Lala Rokh Serves Up Luxurious Persian Fare

Lala Rokh means "tulip cheeks," and can lead to a happy stomach.

During the stay of the Royal Pilgrim at Delhi, a marriage was agreed upon between the prince, his son, and the youngest daughter of the emperor, LALLA ROOKH, a princess described by the poets of her time as more beautiful than…any of those heroines whose names and loves embellish the songs of Persia. From “Lalla Rookh” by Thomas Moore

Sometimes in the obfuscation of modern politics, it’s hard to look past the frightening demagoguery of modern-day Iran to the extremely rich and romantic history of the lands formerly known as Persia. The disconnect is often so stark that much of the region’s cultural fabric seems now totally lost to the West.  But it’s in the spirit of those lush, ancient romances that inspired writers like Thomas Moore that the restaurant Lala Rokh (Tulip Cheeks) opened its doors in Beacon Hill a little more than 15 years ago.  

If you are new to the cuisine of Persia and surrounding lands, the palette can generally be described as luxuriant and sensuous, with a list of ingredients that include sweet meats, mint, raisins, eggplants, nuts, saffron, rice, cinnamon, sesame, pomegranates and rosewater.

The Anar martini ($12) is a perfect example, blending the last two into a fabulous cocktail that not only tastes wonderful but provides a fragrant flowery bouquet over the entire table, so drink slowly.  It was a nice warm up for the appetizer sample plate ($17) which includes your choice of three from the nine on the menu, albeit in smaller portions.

We started with the Maygo, described as “grilled shrimp served with a lemon and shrimp butter sauce.” The shrimp was cooked as it should be, a bit resistant on the outside without being rubbery, chewy on the inside without being mushy, and still maintaining its essential shrimpy-ness within the sauce.

This was followed by the very earthy Borani-E Gharch—sautéed mushrooms (albeit standard button ones) on a modest portion of polenta and topped with yoghurt to balance the semi-heavy garlic. Tasty to be sure, (and perhaps better as a side dish), but not nearly as exotic and stimulating as the surprisingly meaty “rich, smoky blend of grilled eggplant, roasted garlic and tomato” known as Mirza Ghasemi. For me, this was the clear winner.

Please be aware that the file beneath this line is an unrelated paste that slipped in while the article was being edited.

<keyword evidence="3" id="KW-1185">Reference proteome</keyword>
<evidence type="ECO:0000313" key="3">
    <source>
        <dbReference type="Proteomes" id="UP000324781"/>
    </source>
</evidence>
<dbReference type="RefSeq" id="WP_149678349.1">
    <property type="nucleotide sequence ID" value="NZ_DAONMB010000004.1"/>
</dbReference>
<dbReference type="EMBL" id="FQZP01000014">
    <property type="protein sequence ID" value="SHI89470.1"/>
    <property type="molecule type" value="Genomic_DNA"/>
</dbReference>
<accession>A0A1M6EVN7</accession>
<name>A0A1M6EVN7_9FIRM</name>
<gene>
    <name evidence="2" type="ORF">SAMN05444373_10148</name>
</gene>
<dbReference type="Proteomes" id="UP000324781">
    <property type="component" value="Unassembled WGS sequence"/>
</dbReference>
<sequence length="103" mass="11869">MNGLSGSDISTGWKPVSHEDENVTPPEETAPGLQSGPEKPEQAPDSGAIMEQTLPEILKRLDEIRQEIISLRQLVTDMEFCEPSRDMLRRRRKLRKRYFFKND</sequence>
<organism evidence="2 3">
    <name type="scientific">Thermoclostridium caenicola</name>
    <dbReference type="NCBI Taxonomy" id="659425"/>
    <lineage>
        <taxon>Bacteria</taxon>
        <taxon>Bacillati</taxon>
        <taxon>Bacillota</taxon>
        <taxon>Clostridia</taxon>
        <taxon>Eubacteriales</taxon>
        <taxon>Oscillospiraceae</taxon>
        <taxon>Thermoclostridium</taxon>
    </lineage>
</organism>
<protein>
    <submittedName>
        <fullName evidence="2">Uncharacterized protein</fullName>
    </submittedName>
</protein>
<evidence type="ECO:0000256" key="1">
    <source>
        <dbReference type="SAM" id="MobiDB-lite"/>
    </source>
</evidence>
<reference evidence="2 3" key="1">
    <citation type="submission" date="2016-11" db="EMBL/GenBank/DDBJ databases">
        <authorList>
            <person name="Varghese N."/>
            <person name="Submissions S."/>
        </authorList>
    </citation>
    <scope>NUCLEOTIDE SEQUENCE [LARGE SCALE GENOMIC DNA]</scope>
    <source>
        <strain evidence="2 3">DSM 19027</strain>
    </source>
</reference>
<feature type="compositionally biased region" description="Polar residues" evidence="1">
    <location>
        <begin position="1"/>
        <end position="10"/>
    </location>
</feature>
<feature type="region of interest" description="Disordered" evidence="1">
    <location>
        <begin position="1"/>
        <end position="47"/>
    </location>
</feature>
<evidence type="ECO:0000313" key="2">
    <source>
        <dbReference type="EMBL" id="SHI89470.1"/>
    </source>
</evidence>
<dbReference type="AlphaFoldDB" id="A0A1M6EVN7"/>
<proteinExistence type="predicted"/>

For the entrees, we began with the Sib ($22), veal medallions stewed with seared apple and saffron. Sure, I feel a twinge of PETA-guilt about eating baby cows but it was totally dispelled the moment the mix melted like a magic potion in my mouth. An instant fan, consuming the rest of the dish became an exercise of restraint, like not wanting to finish a book you love.  

It was certainly a hard act to follow and perhaps cast a shadow on the next dish, the staff-recommended Ghormeh Sabzi ($22)—“boneless leg of lamb, red beans and dried lime in a bouquet of aromatic greens.” Much heavier than the previous and smelling much like a mojito, it was a solidly good, earthy dish, but much like post-coital bliss, couldn’t match the enthusiastic food-gasm of the former.

Of the many things at Lala Rokh that deserve praise, something has to be said for the service. From the moment we entered the restaurant, the staff were all smiles, attentive but not intrusive, and genuinely seemed to care if we were happy, as if I were almost a prince, making the restaurant an ideal place to bring your princess. Her cheeks may not sprout tulips, but they’ll certainly leave rosy.


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